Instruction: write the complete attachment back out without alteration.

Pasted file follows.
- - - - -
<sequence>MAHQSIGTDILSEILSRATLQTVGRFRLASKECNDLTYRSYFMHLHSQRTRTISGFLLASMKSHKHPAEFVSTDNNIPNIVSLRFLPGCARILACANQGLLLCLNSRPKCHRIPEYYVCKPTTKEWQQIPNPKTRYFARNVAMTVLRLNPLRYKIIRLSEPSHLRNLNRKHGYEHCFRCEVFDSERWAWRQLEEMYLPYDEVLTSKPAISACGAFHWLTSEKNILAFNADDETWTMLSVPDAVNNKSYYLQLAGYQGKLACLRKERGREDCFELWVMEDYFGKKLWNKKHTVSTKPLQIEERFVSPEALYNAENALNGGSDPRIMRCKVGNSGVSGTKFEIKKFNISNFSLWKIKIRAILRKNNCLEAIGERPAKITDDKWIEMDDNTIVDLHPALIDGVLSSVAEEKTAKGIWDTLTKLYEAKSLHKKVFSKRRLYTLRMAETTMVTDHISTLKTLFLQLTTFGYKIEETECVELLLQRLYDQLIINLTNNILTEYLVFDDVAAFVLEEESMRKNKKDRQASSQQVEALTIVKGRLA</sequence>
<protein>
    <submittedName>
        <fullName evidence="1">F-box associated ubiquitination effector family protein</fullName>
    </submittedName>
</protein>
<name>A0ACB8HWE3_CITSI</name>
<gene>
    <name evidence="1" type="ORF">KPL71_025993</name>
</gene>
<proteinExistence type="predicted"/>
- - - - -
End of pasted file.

<sequence>MAHQSIGTDILSEILSRATLQTVGRFRLASKECNDLTYRSYFMHLHSQRTRTISGFLLASMKSHKHPAEFVSTDNNIPNIVSLRFLPGCARILACANQGLLLCLNSRPKCHRIPEYYVCKPTTKEWQQIPNPKTRYFARNVAMTVLRLNPLRYKIIRLSEPSHLRNLNRKHGYEHCFRCEVFDSERWAWRQLEEMYLPYDEVLTSKPAISACGAFHWLTSEKNILAFNADDETWTMLSVPDAVNNKSYYLQLAGYQGKLACLRKERGREDCFELWVMEDYFGKKLWNKKHTVSTKPLQIEERFVSPEALYNAENALNGGSDPRIMRCKVGNSGVSGTKFEIKKFNISNFSLWKIKIRAILRKNNCLEAIGERPAKITDDKWIEMDDNTIVDLHPALIDGVLSSVAEEKTAKGIWDTLTKLYEAKSLHKKVFSKRRLYTLRMAETTMVTDHISTLKTLFLQLTTFGYKIEETECVELLLQRLYDQLIINLTNNILTEYLVFDDVAAFVLEEESMRKNKKDRQASSQQVEALTIVKGRLA</sequence>
<protein>
    <submittedName>
        <fullName evidence="1">F-box associated ubiquitination effector family protein</fullName>
    </submittedName>
</protein>
<name>A0ACB8HWE3_CITSI</name>
<gene>
    <name evidence="1" type="ORF">KPL71_025993</name>
</gene>
<proteinExistence type="predicted"/>